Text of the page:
Delivering Baby - InductionsA patient asked me to do a blog titled “inductions are better than people make out”.

This patient delivered two days ago. It was this patient’s third pregnancy. Because of developments with the second delivery, we agreed that induction of labour was a safer option this time than waiting to go into spontaneous labour. She had gone into spontaneous labour both previous times. The first labour went well, but the second labour was extremely fast and very painful for her. It was so quick that she only just made it to the hospital in time to deliver. As a consequence (I suspect) of the precipitate labour, she had a postpartum haemorrhage.

So, toward the end of the pregnancy I assessed her suitability for induction by doing an internal examination and then we agreed on a date for her induction. I suggested it should be gentle controlled induction.

I went to the Birth Unit on the morning of the induction date only to be told by the midwife that she was not there and had changed her mind. I went to my office and phoned her. She said she didn’t “want to fill her body with all those drugs”. I again discussed the logic of her being induced and how it would be safer for her and her baby. She agreed. I contacted the Birth Unit staff who phoned her and arranged for her to attend.

The induction was by a Syntocinon infusion and ARM.

She laboured well and had normal vaginal delivery of a healthy girl. There were no complications.

During the labour, she said to me how much better the labour was this time compared to her previous labour. She said the contractions increased in strength much more gradually than with her previous spontaneous labour. As a consequence, she coped with the pain much better than in her previous spontaneous labour. She said the induction pain was less intense than spontaneous labour pain.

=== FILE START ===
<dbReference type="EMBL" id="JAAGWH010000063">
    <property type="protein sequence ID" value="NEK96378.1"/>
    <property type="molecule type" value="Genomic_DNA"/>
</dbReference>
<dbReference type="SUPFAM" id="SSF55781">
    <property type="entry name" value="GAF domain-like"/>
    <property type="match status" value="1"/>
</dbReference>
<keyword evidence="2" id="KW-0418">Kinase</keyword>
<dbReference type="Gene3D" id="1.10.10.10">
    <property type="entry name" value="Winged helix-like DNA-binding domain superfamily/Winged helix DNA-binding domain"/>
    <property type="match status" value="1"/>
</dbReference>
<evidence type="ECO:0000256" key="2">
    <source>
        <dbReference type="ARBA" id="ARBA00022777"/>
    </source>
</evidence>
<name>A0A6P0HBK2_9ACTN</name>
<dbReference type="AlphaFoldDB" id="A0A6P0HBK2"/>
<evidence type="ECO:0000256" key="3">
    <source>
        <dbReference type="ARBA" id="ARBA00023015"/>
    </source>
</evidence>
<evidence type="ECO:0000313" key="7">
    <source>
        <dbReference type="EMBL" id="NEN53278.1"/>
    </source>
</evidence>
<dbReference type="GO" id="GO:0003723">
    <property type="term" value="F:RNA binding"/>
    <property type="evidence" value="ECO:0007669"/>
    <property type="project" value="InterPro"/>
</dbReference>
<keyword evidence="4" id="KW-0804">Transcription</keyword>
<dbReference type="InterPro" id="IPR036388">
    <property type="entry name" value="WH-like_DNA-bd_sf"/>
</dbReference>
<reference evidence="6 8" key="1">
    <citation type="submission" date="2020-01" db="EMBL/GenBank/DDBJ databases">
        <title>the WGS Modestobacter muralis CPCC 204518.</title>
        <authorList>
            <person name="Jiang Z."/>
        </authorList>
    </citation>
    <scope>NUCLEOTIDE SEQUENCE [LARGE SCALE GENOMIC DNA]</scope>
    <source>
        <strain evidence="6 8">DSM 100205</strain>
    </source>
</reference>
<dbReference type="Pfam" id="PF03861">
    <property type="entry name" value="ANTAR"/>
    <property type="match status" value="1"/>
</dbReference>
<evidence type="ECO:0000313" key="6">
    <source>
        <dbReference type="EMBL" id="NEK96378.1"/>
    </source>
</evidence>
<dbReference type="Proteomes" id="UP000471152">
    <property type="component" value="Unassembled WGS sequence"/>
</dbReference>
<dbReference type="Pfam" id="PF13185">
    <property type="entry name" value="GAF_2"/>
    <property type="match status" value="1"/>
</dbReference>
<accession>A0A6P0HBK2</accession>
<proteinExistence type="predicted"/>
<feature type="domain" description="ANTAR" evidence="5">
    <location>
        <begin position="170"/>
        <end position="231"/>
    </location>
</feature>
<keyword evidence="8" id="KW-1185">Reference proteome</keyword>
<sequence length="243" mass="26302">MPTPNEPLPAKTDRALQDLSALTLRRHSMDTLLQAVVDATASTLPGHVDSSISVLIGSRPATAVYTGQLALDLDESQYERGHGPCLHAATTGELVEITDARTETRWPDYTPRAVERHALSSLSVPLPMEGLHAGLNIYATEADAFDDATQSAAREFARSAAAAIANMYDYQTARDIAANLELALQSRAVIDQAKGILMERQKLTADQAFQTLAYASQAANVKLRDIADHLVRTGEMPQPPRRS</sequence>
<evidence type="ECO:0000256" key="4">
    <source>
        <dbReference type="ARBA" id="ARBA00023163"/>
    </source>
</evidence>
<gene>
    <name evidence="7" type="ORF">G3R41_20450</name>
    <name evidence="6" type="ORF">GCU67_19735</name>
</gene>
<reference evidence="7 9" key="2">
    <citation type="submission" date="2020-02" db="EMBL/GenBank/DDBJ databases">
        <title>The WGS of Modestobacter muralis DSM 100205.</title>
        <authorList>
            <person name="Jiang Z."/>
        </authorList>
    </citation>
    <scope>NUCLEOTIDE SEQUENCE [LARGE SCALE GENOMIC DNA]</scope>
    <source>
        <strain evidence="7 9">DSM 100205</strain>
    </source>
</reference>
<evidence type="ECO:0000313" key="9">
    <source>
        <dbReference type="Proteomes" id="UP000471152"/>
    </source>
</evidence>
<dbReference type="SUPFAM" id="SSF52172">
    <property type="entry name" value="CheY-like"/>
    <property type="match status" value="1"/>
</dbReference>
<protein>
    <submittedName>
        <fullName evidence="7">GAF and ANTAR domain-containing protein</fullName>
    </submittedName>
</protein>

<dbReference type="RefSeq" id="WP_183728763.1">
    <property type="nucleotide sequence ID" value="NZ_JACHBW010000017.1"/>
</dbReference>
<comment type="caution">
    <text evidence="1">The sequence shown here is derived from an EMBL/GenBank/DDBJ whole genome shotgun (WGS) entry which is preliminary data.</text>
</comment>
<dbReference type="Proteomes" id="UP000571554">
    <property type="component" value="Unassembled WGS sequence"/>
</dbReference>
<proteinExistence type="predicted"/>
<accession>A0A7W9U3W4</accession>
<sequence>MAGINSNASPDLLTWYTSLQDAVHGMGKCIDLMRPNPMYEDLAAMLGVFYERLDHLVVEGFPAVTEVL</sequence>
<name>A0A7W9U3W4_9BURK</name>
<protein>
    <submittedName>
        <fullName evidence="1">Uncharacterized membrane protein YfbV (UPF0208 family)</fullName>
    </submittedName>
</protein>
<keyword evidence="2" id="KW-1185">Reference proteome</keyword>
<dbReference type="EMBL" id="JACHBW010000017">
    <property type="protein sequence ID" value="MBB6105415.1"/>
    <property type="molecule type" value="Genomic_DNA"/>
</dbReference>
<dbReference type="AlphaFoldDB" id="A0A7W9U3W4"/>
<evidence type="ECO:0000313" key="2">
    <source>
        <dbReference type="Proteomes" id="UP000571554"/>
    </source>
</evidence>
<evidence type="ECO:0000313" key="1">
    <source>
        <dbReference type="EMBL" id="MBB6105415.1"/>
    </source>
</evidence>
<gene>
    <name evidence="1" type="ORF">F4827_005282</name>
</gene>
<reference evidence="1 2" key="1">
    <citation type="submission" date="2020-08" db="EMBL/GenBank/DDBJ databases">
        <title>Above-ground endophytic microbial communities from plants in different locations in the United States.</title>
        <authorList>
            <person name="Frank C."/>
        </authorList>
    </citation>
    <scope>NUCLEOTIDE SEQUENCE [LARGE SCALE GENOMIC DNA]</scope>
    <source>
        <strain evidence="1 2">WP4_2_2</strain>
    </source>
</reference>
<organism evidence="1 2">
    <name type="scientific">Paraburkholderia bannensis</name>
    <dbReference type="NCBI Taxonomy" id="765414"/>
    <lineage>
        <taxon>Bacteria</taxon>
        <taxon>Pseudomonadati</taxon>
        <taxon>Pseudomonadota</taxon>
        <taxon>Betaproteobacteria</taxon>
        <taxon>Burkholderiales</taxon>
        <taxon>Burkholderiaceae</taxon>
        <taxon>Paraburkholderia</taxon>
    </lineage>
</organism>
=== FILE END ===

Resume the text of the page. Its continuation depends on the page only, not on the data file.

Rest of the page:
She told me she had spent time the night before on the internet reading about inductions. She said it was all negative and it scared her so much that she no longer wanted to be induced. But in the end she said she trusted me and agreed to be guided by my wisdom and experience rather than that of anonymous online strangers who were ‘gloom and doom’ merchants. She said she was so pleased she had listened to me. She said her induced labour was a much more positive experience than had been her previous spontaneous labour. As well, we were able to avoid the complications that had happened previously and probably would have happened again with spontaneous labour.

She said she was annoyed with herself that she had spent time on the computer, and she then asked me to do a blog called “inductions are better than people make out”, so other women will not make the same mistake.

I advised her that usually the only women who bother to write online about induction of labour are either the minority who have personally had a bad personal experience or the lobbyists for the western interpretation of ‘natural’ childbirth and who are usually anti-obstetrician. I suspect the ‘silent’ majority who have positive induction experiences are so excited with their new baby and are too busy with motherhood to spend time writing online.

Certainly it is my personal preference for a woman’s onset of labour to be spontaneous. Indeed this is the case for me, with most of my patients going into spontaneous labour and only the minority of my patients needing to be induced.

It is very unfair that a pregnant woman’s excitement and anticipation about becoming a mother should be undermined by online strangers with their own negative agendas.

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